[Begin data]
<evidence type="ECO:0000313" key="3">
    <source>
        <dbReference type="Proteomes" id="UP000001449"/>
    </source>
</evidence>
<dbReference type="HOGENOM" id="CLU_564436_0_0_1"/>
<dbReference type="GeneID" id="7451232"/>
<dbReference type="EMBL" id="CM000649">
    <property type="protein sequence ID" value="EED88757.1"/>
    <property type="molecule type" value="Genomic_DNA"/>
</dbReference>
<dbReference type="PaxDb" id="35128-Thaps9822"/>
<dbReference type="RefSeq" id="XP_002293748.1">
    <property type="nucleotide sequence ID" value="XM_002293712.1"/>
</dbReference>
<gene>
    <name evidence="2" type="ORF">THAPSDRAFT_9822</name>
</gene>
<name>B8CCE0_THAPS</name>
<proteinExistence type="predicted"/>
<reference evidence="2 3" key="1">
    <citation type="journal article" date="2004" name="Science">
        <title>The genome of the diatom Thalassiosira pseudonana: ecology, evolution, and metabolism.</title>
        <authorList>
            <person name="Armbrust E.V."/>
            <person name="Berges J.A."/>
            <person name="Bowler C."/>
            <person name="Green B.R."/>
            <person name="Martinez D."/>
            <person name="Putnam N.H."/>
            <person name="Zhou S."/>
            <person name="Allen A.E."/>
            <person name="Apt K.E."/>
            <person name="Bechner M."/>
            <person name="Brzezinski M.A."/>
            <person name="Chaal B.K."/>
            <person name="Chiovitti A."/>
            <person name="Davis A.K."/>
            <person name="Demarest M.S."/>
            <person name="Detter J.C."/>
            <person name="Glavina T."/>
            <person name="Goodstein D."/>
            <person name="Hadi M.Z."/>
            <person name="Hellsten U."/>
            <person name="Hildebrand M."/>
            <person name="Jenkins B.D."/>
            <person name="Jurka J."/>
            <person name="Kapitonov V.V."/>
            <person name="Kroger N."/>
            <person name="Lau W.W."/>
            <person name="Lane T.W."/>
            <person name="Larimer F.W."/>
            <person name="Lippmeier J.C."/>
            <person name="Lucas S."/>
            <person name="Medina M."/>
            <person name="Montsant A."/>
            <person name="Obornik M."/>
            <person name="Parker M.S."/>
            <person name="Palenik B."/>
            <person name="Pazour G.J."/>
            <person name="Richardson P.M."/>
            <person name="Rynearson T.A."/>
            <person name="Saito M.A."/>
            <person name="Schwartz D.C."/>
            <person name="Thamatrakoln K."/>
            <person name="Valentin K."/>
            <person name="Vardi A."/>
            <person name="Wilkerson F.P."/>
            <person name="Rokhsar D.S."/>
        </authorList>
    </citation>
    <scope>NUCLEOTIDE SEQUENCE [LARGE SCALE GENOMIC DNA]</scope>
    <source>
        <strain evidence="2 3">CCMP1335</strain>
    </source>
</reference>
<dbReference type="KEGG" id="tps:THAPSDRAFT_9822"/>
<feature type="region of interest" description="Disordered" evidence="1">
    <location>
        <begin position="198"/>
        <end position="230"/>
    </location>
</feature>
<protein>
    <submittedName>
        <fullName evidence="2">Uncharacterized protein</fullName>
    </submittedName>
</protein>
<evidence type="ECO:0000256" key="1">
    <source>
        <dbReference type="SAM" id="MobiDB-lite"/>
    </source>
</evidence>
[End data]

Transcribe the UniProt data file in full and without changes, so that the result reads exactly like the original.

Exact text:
<evidence type="ECO:0000313" key="3">
    <source>
        <dbReference type="Proteomes" id="UP000001449"/>
    </source>
</evidence>
<dbReference type="HOGENOM" id="CLU_564436_0_0_1"/>
<dbReference type="GeneID" id="7451232"/>
<dbReference type="EMBL" id="CM000649">
    <property type="protein sequence ID" value="EED88757.1"/>
    <property type="molecule type" value="Genomic_DNA"/>
</dbReference>
<dbReference type="PaxDb" id="35128-Thaps9822"/>
<dbReference type="RefSeq" id="XP_002293748.1">
    <property type="nucleotide sequence ID" value="XM_002293712.1"/>
</dbReference>
<gene>
    <name evidence="2" type="ORF">THAPSDRAFT_9822</name>
</gene>
<name>B8CCE0_THAPS</name>
<proteinExistence type="predicted"/>
<reference evidence="2 3" key="1">
    <citation type="journal article" date="2004" name="Science">
        <title>The genome of the diatom Thalassiosira pseudonana: ecology, evolution, and metabolism.</title>
        <authorList>
            <person name="Armbrust E.V."/>
            <person name="Berges J.A."/>
            <person name="Bowler C."/>
            <person name="Green B.R."/>
            <person name="Martinez D."/>
            <person name="Putnam N.H."/>
            <person name="Zhou S."/>
            <person name="Allen A.E."/>
            <person name="Apt K.E."/>
            <person name="Bechner M."/>
            <person name="Brzezinski M.A."/>
            <person name="Chaal B.K."/>
            <person name="Chiovitti A."/>
            <person name="Davis A.K."/>
            <person name="Demarest M.S."/>
            <person name="Detter J.C."/>
            <person name="Glavina T."/>
            <person name="Goodstein D."/>
            <person name="Hadi M.Z."/>
            <person name="Hellsten U."/>
            <person name="Hildebrand M."/>
            <person name="Jenkins B.D."/>
            <person name="Jurka J."/>
            <person name="Kapitonov V.V."/>
            <person name="Kroger N."/>
            <person name="Lau W.W."/>
            <person name="Lane T.W."/>
            <person name="Larimer F.W."/>
            <person name="Lippmeier J.C."/>
            <person name="Lucas S."/>
            <person name="Medina M."/>
            <person name="Montsant A."/>
            <person name="Obornik M."/>
            <person name="Parker M.S."/>
            <person name="Palenik B."/>
            <person name="Pazour G.J."/>
            <person name="Richardson P.M."/>
            <person name="Rynearson T.A."/>
            <person name="Saito M.A."/>
            <person name="Schwartz D.C."/>
            <person name="Thamatrakoln K."/>
            <person name="Valentin K."/>
            <person name="Vardi A."/>
            <person name="Wilkerson F.P."/>
            <person name="Rokhsar D.S."/>
        </authorList>
    </citation>
    <scope>NUCLEOTIDE SEQUENCE [LARGE SCALE GENOMIC DNA]</scope>
    <source>
        <strain evidence="2 3">CCMP1335</strain>
    </source>
</reference>
<dbReference type="KEGG" id="tps:THAPSDRAFT_9822"/>
<feature type="region of interest" description="Disordered" evidence="1">
    <location>
        <begin position="198"/>
        <end position="230"/>
    </location>
</feature>
<protein>
    <submittedName>
        <fullName evidence="2">Uncharacterized protein</fullName>
    </submittedName>
</protein>
<evidence type="ECO:0000256" key="1">
    <source>
        <dbReference type="SAM" id="MobiDB-lite"/>
    </source>
</evidence>